Mitchells & Butlers lines up cream of Orchid estate: Mitchells & Butlers (M&B) is in exclusive talks to buy 170 Orchid Pub Company sites, 155 of which are freeholds, City contacts have told Propel. An analyst told Propel: “I understand that M&B is not taking any onerous leases or unprofitable pubs – it is essentially the cream of the crop in an overwhelmingly freehold estate. Around 60% of the 170 sites are in the prosperous part of the south and the north-west, the latter being an area where M&B has been traditionally under-represented. The Orchid carvery estate, a number of which are arterial road battleship sites originally developed by Tom Cobleigh, will plug very neatly into M&B’s Toby Carvery estate, which is one of the four brands that the company is keen to expand. The Orchid carveries offer substantial upside to M&B in terms of greater scale and buying power. Another major attraction for M&B is Pizza Kitchen and Bar, the Orchid brand that achieves 20% food sale in wet-led pubs. The brand has been described as a genre-buster and could be utilised to boost food sales at wet-led M&B pubs.” Orchid is currently achieving 40% Return on Investment in its current round of capital expenditure and Ebitda is forecast to rise by around a third to £40m in the current financial year, which means a suggested sale price of £256m would be 6.4 times Ebitda. Orchid is also developing a family-friendly format, All Inns, that has enjoyed considerable success. Last month, Orchid reported it is to add 26 family-friendly All Inns after a 23% rise in like-for-like sales at the existing 16 in the past 12 months. The company’s Return on Investment in the segment is nearly 40% and average weekly sales have risen from £17,000 to £21,900.
Propel Opinion by Paul Charity: Fortune favours the brave. M&B, which has lagged its major competitors on the acquisitions front in recent years, looks to be in pole position to buy the largest remaining substantial UK freehold pub estate likely to come to market. The purchase price works out at £1,505,000 per pub for run-rate site Ebitda in the region of £235,000. It is arguable that M&B would be buying well given JD Wetherspoon is investing £500,000 more per site and achieves average estate Ebitda around £200,000 per pub. The 170-strong target Orchid acquisition would also be shorn of its problem sites – many have been sold in recent years and the remaining 40 or so problematic sites would enter administration. Given that M&B is able to capture synergies as a trade buyer not available to private equity buyers, it is perhaps remarkable that Colony Capital has, reportedly, offered just £10m to £15m less than M&B. For M&B, an acquisition of Orchid would be a sizeable boost to company morale and positioning given its travails in recent years. One plus would be the opportunity to apply Orchid’s trading expertise and templates in areas, such as the value-food market, where it has been struggling in recent years – as well as the opportunity to plug geographic gaps in its estate-spread. One surprise in the Orchid sale process has been the retirement of Greene King from the fray. The company took the slightly surprising step of making a formal announcement last Friday where it claimed the Orchid estate did not meet its strict acquisition criteria. Greene King has not been shy of a paying a full price for quality assets in the past. On this occasion, Greene King appears simply to have been out-bid – and will be smarting.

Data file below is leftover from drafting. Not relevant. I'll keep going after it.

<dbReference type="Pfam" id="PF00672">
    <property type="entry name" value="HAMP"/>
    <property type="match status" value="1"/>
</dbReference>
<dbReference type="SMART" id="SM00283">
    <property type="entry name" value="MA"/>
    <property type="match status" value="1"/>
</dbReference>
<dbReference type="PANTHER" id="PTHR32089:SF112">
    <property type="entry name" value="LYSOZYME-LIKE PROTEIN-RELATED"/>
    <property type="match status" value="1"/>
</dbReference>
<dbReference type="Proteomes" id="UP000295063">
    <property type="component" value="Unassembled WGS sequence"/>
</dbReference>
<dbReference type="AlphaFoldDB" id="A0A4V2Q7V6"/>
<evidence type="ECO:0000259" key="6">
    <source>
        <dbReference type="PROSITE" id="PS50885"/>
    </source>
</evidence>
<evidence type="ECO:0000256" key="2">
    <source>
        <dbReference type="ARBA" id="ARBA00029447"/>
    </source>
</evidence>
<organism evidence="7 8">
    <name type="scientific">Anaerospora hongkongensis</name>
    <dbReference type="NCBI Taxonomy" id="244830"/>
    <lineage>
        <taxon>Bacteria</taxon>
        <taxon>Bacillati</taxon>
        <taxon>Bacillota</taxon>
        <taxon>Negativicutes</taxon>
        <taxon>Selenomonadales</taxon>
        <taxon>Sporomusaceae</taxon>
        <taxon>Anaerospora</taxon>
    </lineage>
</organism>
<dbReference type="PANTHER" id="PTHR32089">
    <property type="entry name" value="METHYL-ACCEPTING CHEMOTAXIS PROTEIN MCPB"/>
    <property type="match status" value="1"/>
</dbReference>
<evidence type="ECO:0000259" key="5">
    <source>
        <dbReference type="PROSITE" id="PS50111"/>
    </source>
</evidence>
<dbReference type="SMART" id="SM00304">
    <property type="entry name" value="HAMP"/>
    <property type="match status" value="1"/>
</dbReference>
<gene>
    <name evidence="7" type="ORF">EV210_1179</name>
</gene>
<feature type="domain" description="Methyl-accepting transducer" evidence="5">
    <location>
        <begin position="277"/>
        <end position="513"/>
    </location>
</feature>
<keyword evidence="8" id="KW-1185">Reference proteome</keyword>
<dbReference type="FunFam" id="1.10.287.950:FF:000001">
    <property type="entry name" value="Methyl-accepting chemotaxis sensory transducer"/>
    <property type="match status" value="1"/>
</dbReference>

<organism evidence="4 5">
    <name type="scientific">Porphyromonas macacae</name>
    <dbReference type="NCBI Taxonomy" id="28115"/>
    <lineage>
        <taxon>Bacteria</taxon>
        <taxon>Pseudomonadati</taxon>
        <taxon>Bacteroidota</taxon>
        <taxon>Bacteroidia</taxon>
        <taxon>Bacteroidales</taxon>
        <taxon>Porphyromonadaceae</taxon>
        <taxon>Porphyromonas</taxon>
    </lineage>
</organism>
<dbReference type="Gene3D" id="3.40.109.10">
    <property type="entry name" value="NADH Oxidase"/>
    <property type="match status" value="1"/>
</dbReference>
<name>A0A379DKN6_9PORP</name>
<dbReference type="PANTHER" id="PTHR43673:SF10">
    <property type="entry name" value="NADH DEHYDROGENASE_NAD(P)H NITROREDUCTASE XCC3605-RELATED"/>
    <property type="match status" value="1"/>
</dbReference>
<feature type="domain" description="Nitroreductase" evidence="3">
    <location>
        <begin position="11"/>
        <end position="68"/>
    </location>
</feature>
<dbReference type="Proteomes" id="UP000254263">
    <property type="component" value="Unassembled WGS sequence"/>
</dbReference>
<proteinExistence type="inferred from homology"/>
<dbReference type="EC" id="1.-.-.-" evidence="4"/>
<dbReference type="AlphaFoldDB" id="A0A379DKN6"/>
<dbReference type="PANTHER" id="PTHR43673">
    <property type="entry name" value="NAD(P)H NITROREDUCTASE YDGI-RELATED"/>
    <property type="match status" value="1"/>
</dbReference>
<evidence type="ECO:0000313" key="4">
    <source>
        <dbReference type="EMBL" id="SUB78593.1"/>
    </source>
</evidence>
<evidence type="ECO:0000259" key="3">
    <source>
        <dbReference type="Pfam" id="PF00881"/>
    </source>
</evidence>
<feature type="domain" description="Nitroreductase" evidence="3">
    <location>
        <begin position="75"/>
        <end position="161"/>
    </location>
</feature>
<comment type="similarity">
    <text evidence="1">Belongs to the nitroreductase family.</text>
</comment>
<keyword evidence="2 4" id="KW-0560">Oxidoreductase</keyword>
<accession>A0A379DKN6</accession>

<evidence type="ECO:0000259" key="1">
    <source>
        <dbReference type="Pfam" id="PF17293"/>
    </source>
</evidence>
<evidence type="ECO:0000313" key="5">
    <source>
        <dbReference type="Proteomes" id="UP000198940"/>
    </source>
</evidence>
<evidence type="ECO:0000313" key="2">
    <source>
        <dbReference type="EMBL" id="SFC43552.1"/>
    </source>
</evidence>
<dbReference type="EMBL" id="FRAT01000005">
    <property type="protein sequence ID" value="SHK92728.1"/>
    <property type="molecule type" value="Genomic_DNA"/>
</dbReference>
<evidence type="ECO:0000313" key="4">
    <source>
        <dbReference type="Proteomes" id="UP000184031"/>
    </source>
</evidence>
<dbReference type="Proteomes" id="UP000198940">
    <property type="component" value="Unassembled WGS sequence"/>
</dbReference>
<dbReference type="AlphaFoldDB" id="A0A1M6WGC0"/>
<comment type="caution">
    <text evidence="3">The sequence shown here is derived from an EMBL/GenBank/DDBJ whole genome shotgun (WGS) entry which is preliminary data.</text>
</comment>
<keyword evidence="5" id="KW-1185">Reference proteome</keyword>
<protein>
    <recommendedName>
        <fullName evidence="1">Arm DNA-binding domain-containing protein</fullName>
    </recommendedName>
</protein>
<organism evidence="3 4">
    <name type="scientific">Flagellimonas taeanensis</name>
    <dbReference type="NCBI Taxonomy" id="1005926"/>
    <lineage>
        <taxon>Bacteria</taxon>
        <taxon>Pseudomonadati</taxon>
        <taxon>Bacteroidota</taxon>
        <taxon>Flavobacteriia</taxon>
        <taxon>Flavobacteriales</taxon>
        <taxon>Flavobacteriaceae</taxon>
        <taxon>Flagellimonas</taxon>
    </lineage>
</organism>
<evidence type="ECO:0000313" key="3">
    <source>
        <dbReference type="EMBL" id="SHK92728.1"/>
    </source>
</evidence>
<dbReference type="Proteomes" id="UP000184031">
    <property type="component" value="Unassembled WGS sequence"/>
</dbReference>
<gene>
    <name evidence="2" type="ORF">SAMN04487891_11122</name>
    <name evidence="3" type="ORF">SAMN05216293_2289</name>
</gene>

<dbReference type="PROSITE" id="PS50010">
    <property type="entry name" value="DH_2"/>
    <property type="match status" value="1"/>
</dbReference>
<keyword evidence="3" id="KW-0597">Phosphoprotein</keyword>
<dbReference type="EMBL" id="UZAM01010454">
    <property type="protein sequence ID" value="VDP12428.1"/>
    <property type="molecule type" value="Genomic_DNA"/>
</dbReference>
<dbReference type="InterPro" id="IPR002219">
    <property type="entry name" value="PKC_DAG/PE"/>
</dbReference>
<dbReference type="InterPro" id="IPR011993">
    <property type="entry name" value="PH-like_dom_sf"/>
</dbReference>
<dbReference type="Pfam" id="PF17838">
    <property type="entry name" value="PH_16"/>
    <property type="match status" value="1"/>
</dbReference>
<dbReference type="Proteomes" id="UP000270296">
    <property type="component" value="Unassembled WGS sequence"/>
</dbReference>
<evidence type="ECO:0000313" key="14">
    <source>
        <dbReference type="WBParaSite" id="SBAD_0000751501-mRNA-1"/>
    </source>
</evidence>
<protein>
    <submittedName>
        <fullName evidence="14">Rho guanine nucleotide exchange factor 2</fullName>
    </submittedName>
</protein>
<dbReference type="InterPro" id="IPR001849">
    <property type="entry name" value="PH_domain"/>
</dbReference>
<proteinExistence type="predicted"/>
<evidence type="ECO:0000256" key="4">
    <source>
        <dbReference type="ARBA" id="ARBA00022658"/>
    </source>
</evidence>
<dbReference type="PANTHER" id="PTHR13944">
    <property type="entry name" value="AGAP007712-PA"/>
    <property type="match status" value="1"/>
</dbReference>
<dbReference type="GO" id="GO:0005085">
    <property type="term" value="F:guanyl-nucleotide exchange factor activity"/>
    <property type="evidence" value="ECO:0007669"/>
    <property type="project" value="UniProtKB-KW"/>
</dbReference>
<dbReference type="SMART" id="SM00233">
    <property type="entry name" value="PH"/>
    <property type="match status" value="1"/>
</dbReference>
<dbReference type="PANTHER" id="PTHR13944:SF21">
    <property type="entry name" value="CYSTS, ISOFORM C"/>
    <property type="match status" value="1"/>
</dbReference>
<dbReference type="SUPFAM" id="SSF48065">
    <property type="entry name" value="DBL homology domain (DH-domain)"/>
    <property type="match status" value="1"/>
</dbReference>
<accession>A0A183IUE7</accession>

Douglas Jack – we believe an Orchid deal would be earnings accretive for M&B: Numis Securities leisure analyst Douglas Jack has issued an ‘Add’ note on Mitchells & Butlers with a Target Price of 525p, after news of its interest in buying 170 Orchid pubs. Jack said: “We believe the deal is a good one for M&B, at a price it can comfortably afford. Estimating that the deal could be 7-9% earnings accretive, we would use recent weakness as a buying opportunity. The estate comprises: food-led brands like The Great British Carvery, Thai Dragons and Oriental Restaurants and All Inns; Fuzzy Ed’s bolt-on play-barns; and a wet-led estate. M&B is outbidding private equity firms Colony Capital and Starwood Capital by £10-15m. However, as a trade buyer with £0.25bn of excess cash sitting at PLC, M&B can afford to. After all, M&B is likely to close Orchid’s St Albans head office, which cost £8.6m in the year to December 2012. M&B’s central cost saving alone could offset its incremental financing costs for the deal. M&B currently earns little interest income on its £250m of PLC cash. We believe a new banking facility would cost close to LIBOR +2%, but provide ample headroom. Thus, incremental interest costs should be £5-10m, implying 7-9% earnings accretion, by our estimates. In addition, M&B is also likely to target high returns from converting many of Orchid’s sites into its own brands. We estimate M&B would be paying a post-synergy Ebitda multiple of c.7.5x. The combination of an estimated c.13% cash return, a low cost of financing and no need to raise equity should make this transaction strongly earnings enhancing. Our only concern is that the resultant capex commitment to the Orchid estate could be used as an excuse to further postpone a resumption in the dividend.”